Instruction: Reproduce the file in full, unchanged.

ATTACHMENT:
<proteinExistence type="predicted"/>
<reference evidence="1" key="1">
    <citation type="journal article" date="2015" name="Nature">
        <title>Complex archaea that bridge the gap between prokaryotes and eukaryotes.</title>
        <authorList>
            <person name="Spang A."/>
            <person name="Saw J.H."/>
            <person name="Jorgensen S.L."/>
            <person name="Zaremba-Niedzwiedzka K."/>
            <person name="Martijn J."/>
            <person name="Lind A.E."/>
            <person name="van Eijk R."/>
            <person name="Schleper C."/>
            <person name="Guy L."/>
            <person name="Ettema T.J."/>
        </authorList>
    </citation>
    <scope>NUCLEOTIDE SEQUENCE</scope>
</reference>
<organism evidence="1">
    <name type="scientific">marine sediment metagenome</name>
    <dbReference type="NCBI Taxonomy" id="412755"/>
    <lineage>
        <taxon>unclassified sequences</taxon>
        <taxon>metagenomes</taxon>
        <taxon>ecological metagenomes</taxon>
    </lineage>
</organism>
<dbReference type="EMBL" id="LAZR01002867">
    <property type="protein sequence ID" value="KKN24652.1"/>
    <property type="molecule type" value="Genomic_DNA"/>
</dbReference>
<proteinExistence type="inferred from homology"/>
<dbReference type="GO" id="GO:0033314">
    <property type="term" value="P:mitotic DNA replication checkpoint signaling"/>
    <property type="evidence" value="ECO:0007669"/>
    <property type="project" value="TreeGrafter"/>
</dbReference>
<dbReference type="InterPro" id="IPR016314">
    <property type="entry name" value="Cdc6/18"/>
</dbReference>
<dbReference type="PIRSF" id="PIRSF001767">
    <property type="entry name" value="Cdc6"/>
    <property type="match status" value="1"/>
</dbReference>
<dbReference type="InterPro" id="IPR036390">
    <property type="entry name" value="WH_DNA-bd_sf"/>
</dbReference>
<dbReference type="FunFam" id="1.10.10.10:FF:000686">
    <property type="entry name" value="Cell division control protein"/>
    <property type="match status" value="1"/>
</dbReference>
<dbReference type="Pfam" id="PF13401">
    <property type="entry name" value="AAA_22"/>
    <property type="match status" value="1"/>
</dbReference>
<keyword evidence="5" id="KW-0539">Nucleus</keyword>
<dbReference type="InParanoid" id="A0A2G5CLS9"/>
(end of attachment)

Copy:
<proteinExistence type="predicted"/>
<reference evidence="1" key="1">
    <citation type="journal article" date="2015" name="Nature">
        <title>Complex archaea that bridge the gap between prokaryotes and eukaryotes.</title>
        <authorList>
            <person name="Spang A."/>
            <person name="Saw J.H."/>
            <person name="Jorgensen S.L."/>
            <person name="Zaremba-Niedzwiedzka K."/>
            <person name="Martijn J."/>
            <person name="Lind A.E."/>
            <person name="van Eijk R."/>
            <person name="Schleper C."/>
            <person name="Guy L."/>
            <person name="Ettema T.J."/>
        </authorList>
    </citation>
    <scope>NUCLEOTIDE SEQUENCE</scope>
</reference>
<organism evidence="1">
    <name type="scientific">marine sediment metagenome</name>
    <dbReference type="NCBI Taxonomy" id="412755"/>
    <lineage>
        <taxon>unclassified sequences</taxon>
        <taxon>metagenomes</taxon>
        <taxon>ecological metagenomes</taxon>
    </lineage>
</organism>
<dbReference type="EMBL" id="LAZR01002867">
    <property type="protein sequence ID" value="KKN24652.1"/>
    <property type="molecule type" value="Genomic_DNA"/>
</dbReference>
<proteinExistence type="inferred from homology"/>
<dbReference type="GO" id="GO:0033314">
    <property type="term" value="P:mitotic DNA replication checkpoint signaling"/>
    <property type="evidence" value="ECO:0007669"/>
    <property type="project" value="TreeGrafter"/>
</dbReference>
<dbReference type="InterPro" id="IPR016314">
    <property type="entry name" value="Cdc6/18"/>
</dbReference>
<dbReference type="PIRSF" id="PIRSF001767">
    <property type="entry name" value="Cdc6"/>
    <property type="match status" value="1"/>
</dbReference>
<dbReference type="InterPro" id="IPR036390">
    <property type="entry name" value="WH_DNA-bd_sf"/>
</dbReference>
<dbReference type="FunFam" id="1.10.10.10:FF:000686">
    <property type="entry name" value="Cell division control protein"/>
    <property type="match status" value="1"/>
</dbReference>
<dbReference type="Pfam" id="PF13401">
    <property type="entry name" value="AAA_22"/>
    <property type="match status" value="1"/>
</dbReference>
<keyword evidence="5" id="KW-0539">Nucleus</keyword>
<dbReference type="InParanoid" id="A0A2G5CLS9"/>